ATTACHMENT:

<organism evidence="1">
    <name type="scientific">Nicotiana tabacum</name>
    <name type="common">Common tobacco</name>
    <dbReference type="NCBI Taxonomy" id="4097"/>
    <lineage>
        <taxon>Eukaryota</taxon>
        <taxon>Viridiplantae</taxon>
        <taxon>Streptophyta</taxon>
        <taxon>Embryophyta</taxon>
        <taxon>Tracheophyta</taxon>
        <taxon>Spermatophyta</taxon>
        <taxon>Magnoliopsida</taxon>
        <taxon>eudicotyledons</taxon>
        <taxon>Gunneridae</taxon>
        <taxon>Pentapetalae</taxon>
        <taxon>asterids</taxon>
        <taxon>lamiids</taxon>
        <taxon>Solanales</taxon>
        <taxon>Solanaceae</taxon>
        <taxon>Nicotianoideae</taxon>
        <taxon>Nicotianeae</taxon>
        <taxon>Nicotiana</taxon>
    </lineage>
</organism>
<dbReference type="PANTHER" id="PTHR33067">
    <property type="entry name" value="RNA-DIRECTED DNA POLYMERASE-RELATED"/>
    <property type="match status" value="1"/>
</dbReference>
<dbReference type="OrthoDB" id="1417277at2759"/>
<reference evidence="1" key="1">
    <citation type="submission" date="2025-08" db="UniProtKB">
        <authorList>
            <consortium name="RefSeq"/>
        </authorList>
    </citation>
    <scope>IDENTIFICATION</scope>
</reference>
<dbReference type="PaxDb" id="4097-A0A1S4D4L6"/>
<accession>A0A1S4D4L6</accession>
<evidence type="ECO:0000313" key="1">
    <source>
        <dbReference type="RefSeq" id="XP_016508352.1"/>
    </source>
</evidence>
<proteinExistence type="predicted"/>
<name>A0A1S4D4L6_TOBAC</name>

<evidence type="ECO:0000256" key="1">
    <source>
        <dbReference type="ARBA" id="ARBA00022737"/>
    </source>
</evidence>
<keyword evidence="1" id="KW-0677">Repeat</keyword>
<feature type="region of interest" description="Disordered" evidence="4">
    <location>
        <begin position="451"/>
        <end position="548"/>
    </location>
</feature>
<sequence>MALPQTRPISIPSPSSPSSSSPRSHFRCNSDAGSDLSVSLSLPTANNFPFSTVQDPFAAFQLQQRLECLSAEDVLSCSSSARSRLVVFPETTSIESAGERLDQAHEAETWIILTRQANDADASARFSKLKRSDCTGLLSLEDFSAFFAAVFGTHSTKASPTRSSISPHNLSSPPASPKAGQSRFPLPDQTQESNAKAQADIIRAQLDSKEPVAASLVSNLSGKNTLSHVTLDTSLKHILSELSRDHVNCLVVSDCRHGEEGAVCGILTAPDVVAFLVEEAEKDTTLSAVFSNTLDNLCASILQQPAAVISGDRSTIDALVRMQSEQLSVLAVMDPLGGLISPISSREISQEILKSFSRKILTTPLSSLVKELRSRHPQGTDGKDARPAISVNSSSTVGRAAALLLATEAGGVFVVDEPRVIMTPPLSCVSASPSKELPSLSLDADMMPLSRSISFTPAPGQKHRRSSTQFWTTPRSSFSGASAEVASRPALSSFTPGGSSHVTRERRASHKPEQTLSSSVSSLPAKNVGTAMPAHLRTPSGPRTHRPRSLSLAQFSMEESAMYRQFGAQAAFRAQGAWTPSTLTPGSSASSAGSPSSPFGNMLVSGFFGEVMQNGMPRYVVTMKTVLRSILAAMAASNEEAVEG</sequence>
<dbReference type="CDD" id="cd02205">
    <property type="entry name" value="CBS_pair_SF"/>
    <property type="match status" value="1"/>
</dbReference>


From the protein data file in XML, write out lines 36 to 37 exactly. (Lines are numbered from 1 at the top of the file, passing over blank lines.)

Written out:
    <scope>IDENTIFICATION</scope>
</reference>